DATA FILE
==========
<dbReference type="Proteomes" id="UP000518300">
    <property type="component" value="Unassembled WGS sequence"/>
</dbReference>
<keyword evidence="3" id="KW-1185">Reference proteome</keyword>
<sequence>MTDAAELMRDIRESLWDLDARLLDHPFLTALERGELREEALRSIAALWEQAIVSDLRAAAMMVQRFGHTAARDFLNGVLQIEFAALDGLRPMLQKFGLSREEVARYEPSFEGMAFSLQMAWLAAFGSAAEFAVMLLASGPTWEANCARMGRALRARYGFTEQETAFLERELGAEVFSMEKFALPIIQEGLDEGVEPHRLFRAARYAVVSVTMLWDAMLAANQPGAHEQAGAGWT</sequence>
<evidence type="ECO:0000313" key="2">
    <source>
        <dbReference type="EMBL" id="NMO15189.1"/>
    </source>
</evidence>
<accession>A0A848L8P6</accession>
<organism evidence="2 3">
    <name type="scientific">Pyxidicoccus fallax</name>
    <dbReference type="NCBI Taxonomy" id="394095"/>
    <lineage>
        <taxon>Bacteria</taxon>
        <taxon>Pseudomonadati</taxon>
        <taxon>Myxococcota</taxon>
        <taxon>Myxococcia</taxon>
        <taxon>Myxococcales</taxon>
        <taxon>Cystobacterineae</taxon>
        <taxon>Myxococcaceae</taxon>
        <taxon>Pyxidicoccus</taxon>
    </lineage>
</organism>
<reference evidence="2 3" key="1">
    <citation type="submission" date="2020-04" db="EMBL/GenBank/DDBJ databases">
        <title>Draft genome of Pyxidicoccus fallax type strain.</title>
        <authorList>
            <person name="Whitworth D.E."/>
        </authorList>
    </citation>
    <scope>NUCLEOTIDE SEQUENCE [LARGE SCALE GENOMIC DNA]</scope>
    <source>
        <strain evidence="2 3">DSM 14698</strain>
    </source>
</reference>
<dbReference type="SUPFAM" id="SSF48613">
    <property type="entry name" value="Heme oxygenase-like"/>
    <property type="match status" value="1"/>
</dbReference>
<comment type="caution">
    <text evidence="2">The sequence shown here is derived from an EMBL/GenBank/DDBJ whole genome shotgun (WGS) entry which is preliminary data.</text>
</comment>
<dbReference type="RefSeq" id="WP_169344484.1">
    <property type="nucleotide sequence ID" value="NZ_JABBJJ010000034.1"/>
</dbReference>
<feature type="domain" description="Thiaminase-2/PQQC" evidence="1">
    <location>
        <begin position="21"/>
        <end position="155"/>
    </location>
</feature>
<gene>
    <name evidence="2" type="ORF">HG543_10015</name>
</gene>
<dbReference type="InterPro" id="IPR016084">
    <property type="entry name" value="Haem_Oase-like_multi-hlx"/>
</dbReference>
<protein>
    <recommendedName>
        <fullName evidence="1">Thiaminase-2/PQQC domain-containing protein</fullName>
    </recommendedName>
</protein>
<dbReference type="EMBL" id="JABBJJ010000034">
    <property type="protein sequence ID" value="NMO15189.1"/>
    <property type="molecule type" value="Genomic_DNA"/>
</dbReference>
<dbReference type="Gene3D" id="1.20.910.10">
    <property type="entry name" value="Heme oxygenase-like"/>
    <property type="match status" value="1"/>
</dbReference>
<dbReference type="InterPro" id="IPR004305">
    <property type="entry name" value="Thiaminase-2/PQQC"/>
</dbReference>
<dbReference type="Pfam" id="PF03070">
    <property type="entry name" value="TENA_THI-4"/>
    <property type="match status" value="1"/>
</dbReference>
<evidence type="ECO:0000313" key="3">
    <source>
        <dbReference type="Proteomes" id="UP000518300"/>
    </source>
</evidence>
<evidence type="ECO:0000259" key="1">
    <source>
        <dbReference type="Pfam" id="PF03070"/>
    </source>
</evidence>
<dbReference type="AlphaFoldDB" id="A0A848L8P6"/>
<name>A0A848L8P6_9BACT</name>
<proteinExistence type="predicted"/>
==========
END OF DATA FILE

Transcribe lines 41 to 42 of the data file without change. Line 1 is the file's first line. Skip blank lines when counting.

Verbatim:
</dbReference>
<comment type="caution">